Simponi injection contains the active ingredient golimumab, which is a type of medicine called a human monoclonal antibody. It works by suppressing part of the immune system and modifying the process of inflammation.

What is Simponi used for?

  • Moderate to severe rheumatoid arthritis in adults.

Golimumab is used in combination with methotrexate, when other DMARDs, for example sulfasalazine, methotrexate have not been effective. It can also be used for people with severe active progressive rheumatoid arthritis who have not previously been treated with methotrexate.

  • A form of arthritis that affects the joints of the spine (ankylosing spondylitis).

Golimumab is used for adults who have severe symptoms and who have responded inadequately to conventional therapy.

  • A form of arthritis in adults called axial spondyloarthritis, in people without X-ray evidence of ankylosing spondylitis.

This condition also affects the spine. Golimumab is used for people with this condition whose back pain is not relieved by non-steroidal anti-inflammatory drugs such as diclofenac or indometacin, as well as for people who can't take this kind of painkiller.

  • A form of arthritis called psoriatic arthritis that can occur in people with the skin condition psoriasis.

Golimumab is used for adults with active progressive disease that has not responded adequately to treatment with disease modifying antirheumatic drugs (DMARDs, eg sulfasalazine, methotrexate). It can be used in combination with methotrexate, or on its own for people who cannot take methotrexate.

  • Moderate to severe active ulcerative colitis in adults.

Golimumab is used for people with this condition who have not responded well to conventional therapy, including corticosteroids and 6-mercaptopurine or azathioprine, or who cannot take these medicines.

How does Simponi work?

  • Simponi injection contains the active ingredient golimumab, which is a type of medicine called a human monoclonal antibody. It works by suppressing part of the immune system and modifying the process of inflammation.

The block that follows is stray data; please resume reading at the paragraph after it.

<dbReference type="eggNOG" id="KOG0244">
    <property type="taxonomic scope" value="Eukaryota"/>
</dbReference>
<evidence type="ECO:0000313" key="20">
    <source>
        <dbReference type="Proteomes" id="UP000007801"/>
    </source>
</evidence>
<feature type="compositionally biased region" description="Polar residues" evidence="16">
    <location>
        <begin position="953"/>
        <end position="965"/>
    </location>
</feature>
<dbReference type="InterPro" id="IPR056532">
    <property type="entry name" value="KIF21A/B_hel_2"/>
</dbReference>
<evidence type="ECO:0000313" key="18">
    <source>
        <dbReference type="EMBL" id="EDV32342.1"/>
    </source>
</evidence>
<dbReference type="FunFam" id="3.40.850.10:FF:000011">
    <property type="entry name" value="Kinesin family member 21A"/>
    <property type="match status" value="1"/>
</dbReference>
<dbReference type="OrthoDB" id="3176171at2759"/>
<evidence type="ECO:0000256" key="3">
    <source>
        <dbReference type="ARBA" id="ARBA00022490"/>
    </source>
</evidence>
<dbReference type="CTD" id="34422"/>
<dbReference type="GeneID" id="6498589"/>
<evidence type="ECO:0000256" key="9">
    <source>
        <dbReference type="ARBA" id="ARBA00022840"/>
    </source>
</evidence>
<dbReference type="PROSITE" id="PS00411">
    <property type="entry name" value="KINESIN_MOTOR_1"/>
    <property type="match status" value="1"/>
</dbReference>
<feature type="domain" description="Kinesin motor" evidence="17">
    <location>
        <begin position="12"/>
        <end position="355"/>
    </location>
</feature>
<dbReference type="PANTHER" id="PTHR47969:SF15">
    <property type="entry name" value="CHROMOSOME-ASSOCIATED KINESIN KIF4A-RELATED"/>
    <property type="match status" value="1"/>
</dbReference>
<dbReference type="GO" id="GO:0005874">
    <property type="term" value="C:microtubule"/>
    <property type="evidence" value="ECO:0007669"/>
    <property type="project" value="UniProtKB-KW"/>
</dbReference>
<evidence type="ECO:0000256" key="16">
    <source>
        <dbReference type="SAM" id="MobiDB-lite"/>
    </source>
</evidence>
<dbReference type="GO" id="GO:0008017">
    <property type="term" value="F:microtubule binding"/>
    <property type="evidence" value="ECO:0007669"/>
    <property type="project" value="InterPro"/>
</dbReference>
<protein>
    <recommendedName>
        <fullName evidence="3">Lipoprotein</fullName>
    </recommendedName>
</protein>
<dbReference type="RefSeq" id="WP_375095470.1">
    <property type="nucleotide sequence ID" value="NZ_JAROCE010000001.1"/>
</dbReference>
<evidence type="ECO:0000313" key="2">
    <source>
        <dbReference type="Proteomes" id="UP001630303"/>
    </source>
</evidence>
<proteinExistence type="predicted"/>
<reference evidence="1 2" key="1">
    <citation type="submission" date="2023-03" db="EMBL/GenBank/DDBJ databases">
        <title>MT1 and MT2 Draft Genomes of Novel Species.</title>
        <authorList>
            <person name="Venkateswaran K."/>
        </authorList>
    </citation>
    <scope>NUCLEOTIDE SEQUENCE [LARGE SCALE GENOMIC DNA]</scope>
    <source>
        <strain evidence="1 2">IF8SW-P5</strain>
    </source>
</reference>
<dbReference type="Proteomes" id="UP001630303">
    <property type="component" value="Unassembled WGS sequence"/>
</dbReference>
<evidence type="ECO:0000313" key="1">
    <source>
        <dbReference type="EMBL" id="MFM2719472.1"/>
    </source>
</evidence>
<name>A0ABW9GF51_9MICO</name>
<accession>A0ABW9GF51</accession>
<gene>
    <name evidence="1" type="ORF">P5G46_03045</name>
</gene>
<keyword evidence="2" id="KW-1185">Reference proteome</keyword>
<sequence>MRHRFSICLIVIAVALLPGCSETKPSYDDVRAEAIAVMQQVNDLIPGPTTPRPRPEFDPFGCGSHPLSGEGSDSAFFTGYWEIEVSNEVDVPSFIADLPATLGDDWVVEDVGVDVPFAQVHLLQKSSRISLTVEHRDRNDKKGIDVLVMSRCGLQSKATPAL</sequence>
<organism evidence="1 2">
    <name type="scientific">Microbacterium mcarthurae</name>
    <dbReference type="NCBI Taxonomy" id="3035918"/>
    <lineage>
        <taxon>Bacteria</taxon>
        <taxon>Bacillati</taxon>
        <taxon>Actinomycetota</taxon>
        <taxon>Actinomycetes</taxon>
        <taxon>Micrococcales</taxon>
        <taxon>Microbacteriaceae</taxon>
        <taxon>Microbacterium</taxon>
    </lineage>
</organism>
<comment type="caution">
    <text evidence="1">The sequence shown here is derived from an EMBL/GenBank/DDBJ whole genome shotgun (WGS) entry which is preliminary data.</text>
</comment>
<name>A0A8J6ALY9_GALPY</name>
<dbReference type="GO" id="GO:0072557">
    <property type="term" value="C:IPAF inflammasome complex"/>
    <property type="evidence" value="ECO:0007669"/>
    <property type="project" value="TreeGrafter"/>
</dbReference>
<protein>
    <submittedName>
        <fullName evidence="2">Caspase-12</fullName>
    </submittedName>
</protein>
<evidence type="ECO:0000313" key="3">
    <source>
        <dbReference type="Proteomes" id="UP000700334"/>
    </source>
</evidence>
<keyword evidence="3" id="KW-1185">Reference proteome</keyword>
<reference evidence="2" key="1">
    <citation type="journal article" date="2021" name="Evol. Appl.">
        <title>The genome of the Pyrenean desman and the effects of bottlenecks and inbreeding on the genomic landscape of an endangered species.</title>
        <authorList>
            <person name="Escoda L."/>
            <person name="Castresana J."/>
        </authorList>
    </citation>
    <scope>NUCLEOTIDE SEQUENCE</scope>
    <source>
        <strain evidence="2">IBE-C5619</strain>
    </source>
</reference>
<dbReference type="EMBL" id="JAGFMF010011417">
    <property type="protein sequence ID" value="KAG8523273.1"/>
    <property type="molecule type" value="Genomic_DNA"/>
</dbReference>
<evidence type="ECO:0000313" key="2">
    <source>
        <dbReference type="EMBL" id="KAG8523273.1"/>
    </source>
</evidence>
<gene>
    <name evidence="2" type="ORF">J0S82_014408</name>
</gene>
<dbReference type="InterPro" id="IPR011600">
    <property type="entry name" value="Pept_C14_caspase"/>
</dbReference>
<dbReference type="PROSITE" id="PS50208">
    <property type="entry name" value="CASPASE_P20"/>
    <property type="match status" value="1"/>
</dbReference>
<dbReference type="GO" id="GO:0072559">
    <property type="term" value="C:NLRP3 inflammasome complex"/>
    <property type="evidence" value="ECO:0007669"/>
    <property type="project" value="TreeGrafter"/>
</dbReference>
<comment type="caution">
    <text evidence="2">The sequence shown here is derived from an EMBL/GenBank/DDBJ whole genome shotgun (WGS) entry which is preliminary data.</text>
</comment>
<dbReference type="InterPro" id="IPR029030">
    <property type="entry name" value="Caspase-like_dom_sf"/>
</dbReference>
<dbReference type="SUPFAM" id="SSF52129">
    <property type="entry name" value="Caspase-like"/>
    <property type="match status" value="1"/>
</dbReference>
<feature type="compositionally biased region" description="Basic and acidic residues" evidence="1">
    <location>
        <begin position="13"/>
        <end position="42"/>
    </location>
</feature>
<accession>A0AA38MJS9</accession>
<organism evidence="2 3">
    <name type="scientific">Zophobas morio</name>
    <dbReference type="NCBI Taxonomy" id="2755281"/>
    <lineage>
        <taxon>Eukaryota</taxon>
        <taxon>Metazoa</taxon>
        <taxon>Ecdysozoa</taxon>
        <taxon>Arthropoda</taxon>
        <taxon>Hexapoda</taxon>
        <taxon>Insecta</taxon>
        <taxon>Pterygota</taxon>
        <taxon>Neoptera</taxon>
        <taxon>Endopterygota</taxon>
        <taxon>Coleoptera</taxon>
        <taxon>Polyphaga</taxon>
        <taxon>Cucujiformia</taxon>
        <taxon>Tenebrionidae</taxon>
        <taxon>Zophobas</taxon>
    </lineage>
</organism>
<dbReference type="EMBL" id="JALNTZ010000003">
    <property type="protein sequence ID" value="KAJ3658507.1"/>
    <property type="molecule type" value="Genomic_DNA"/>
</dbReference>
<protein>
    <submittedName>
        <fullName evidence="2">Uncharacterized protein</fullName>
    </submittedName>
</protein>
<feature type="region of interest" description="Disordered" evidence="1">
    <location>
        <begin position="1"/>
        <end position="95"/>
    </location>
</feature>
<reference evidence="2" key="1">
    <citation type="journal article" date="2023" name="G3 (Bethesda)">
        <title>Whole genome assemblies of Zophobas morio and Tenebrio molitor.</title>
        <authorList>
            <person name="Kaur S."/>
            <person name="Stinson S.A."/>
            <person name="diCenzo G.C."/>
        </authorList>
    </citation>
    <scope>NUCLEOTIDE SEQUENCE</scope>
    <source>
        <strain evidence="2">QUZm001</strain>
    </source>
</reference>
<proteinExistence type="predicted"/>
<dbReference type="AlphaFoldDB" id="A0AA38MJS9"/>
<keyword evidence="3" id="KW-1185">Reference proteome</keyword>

• Golimumab works in a similar way to the natural antibodies produced by our immune system. Our natural antibodies recognise foreign invaders and bind to them, helping our immune systems to attack them and protect us from infections. Monoclonal antibodies like golimumab are made in laboratories and are designed to recognise particular proteins in a similar way.
  • Golimumab specifically recognises and binds to a protein produced by the body called tumour necrosis factor alpha (TNF alpha). TNF alpha is involved in producing inflammation. It controls the activity of other inflammatory chemicals.
  • TNF alpha is found in increased levels in various inflammatory conditions. It is found in the inflamed joints of people with rheumatoid arthritis and in the joints of people who have a type of arthritis affecting the spine, called ankylosing spondylitis. It is also found in increased levels in skin affected by psoriasis, as well as in the joints of people who have a type of arthritis called psoriatic arthritis, which can occur in people with psoriasis. TNF alpha is also found in the inflamed bowel lining of people with ulcerative colitis.
  • By binding to TNF alpha, golimumab prevents the inflammatory responses it causes. In all the conditions mentioned, it reduces the inflammation and related symptoms.
  • In arthritic conditions, treatment with golimumab reduces the movement of inflammatory cells into inflamed areas of the joints. This reduces the signs and symptoms of the arthritis, improves physical function of the joints and reduces the rate of joint damage. When treating arthritis, golimumab is referred to as a disease-modifying antirheumatic drug (DMARD).
  • Golimumab is only prescribed by specialists experienced in treating these conditions. It is administered as an injection under the skin (subcutaneously) once every month.
  • Improvements in symptoms should be seen within 12 to 14 weeks of starting treatment.

How is Simponi given?

  • Your doctor or consultant will administer your first Simponi injection. You may be taught how to use the injection yourself, so that you can administer the next injection yourself and do not have to visit the clinic. Make sure you understand what to do and ask questions if you don't. You should make sure you read and understand all the instructions for administration provided in the package leaflet.
  • Simponi injections are given under the skin (subcutaneously).
  • For arthritis, the injections are given once a month, on the same day each month. After your third injection your doctor will assess your symptoms before continuing the treatment.
  • For ulcerative colitis, Simponi treatment is started with two injections given two weeks apart. After this the injection is given every four weeks.
  • If you forget to take your injection on the planned date you should not inject a double dose to make up for it. If the missed injection is less than two weeks late, you should administer it and then use your next scheduled injection as normal, on your normal date. If the missed injection is more than two weeks late, you should administer it and then start a new monthly schedule from the date of this injection. Speak with your doctor if you are confused about what to do.